US3984083A (en) * 1974-09-10 1976-10-05 Cable Climber Safety Devices, Incorporated Secondary overspeed brake for cable climber
US3980161A (en) * 1975-01-14 1976-09-14 Hi-Lo Powered Stirrups, Inc. Safety lock for a hoisting mechanism that ascends and descends a cable
US4257494A (en) * 1978-04-27 1981-03-24 Soll Kommanditgesellschaft, Industrieschmiede Safety brake for elevators and aerial cableways
US4531617A (en) * 1980-04-10 1985-07-30 D. Wickham And Company Limited Overspeed safety braking device
US4556155A (en) * 1983-04-13 1985-12-03 Otis Elevator Company Elevator governor
FR2586664A1 (en) * 1985-08-29 1987-03-06 Inventio Ag ANTICIPATED STOPPING INSTALLATION IN A SPEED LIMITER WITH A CAM WHEEL FOR ELEVATORS
US4923037A (en) * 1989-06-29 1990-05-08 John Stephenson Fall arrest device
US5197571A (en) * 1991-06-03 1993-03-30 Burrell Michael P Self centering elevator cable safety brake
US5310022A (en) * 1992-03-20 1994-05-10 Otis Elevator Company Mechanical overspeed safety device
US5370207A (en) * 1992-04-22 1994-12-06 Otis Elevator Company Motion buffer for a people moving device
US5228540A (en) * 1992-07-24 1993-07-20 Hollister-Whitney Elevator Corp. Elevator car brake with shoes actuated by springs
WO1994002404A1 (en) * 1992-07-24 1994-02-03 Hollister-Whitney Elevator Corp. Elevator brake with shoes actuated by springs
AU674156B2 (en) * 1992-07-24 1996-12-12 Hollister-Whitney Elevator Corp. Elevator brake with shoes actuated by springs
CN1042520C (en) * 1992-07-24 1999-03-17 禾利斯脱-惠脱内电梯有限公司 Elevator car brake with shoes actuated by springs
US5217091A (en) * 1992-10-20 1993-06-08 Otis Elevator Company Mechanical overspeed safety device
US5299661A (en) * 1992-11-03 1994-04-05 Otis Elevator Company Mechanical overspeed safety device
US5492200A (en) * 1993-06-08 1996-02-20 Kone Oy Procedure and apparatus for triggering the safety gear of an elevator
US6360847B1 (en) * 1999-05-17 2002-03-26 Mitsubishi Denki Kabushiki Kaisha Elevator system and speed governing apparatus
US7287627B2 (en) 2003-06-16 2007-10-30 Inventio Ag Gravity operated cable brake for an elevator
US20060118366A1 (en) * 2003-06-16 2006-06-08 Inventio Ag Gravity operated cable brake for an elevator
US7543690B2 (en) * 2003-06-16 2009-06-09 Inventio Ag Cable brake for an elevator
US20060090969A1 (en) * 2003-06-16 2006-05-04 Inventio Ag Cable brake for an elevator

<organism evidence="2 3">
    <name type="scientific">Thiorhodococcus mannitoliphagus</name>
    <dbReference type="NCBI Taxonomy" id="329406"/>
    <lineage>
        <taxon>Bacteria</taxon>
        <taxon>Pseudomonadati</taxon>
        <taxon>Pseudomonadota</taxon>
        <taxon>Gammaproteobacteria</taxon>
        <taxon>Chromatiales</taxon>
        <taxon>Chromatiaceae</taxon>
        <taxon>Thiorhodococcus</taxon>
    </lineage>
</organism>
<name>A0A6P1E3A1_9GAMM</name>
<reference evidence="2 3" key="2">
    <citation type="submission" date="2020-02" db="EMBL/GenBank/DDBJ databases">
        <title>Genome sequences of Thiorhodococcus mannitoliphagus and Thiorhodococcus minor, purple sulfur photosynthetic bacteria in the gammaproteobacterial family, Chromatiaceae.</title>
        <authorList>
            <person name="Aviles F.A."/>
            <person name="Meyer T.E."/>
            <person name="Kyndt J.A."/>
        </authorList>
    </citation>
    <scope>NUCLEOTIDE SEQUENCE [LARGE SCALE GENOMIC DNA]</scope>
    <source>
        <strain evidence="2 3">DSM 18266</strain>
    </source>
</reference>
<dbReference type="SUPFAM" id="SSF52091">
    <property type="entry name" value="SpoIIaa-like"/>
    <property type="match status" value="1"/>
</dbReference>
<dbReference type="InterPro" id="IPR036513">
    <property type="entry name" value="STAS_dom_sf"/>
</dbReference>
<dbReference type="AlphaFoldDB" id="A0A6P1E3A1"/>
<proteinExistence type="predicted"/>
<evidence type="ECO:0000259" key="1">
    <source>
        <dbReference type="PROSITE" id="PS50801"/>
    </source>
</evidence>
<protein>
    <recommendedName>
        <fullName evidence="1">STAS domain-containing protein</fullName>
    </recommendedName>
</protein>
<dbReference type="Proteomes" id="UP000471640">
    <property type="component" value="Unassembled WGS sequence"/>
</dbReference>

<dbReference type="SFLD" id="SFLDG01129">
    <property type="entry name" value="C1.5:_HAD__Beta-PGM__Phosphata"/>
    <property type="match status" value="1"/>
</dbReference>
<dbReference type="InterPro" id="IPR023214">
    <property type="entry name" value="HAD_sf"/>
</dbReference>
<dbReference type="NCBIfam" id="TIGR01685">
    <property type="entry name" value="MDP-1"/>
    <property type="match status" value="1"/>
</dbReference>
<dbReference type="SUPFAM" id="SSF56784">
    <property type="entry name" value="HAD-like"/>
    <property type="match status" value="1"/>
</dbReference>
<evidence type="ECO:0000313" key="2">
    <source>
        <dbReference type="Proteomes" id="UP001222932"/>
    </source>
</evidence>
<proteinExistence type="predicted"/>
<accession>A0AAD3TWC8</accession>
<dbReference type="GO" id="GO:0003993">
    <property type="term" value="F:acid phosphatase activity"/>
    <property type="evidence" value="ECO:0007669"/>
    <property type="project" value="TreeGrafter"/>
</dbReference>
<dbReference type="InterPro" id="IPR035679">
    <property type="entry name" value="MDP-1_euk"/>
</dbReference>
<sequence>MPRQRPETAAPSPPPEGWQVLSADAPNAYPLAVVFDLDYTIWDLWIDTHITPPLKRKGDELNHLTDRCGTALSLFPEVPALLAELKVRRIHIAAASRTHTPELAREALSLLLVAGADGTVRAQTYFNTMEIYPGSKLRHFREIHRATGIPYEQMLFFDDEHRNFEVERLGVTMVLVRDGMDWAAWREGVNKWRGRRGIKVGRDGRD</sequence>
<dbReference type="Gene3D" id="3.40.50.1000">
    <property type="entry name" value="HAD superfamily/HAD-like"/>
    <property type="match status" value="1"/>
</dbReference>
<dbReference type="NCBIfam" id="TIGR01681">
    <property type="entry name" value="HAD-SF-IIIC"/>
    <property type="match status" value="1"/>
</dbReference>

EP1798183A1 (en) * 2004-10-07 2007-06-20 Mitsubishi Denki Kabushiki Kaisha Elevator apparatus
EP1798183A4 (en) * 2004-10-07 2012-04-25 Mitsubishi Electric Corp Elevator apparatus
US20090294247A1 (en) * 2006-05-04 2009-12-03 Feng Xu Overspeed protection device for escalator or moving walkway
AU2007237346B2 (en) * 2006-12-05 2013-07-04 Inventio Ag Brake equipment for holding and braking a lift cage in a lift installation and a method of holding and braking a lift installation
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US8312972B2 (en) * 2006-12-05 2012-11-20 Inventio Ag Brake equipment for holding and braking an elevator car in an elevator installation and a method of holding and braking an elevator installation
US20080128218A1 (en) * 2006-12-05 2008-06-05 Nicolas Gremaud Brake equipment for holding and braking an elevator car in an elevator installation and a method of holding and braking an elevator installation
US8511437B2 (en) * 2008-04-21 2013-08-20 Hollister-Whitney Elevator Corp. Elevator car brake with shoes actuated by springs coupled to gear drive assembly
US20090294220A1 (en) * 2008-04-21 2009-12-03 Hollister-Whitney Elevator Corp. Elevator car brake with shoes actuated by springs coupled to gear drive assembly
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US10399832B2 (en) * 2012-12-21 2019-09-03 Electronic Theatre Controls, Inc. Compact hoist accessories and combination systems
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US10329120B2 (en) * 2015-09-12 2019-06-25 Otis Elevator Company Elevator overspeed governor

Also Published As

Publication number Publication date
DE1506482A1 (en) 1969-12-11
CH452149A (en) 1968-05-31
GB1138277A (en) 1968-12-27
BE700452A (en) 1967-12-01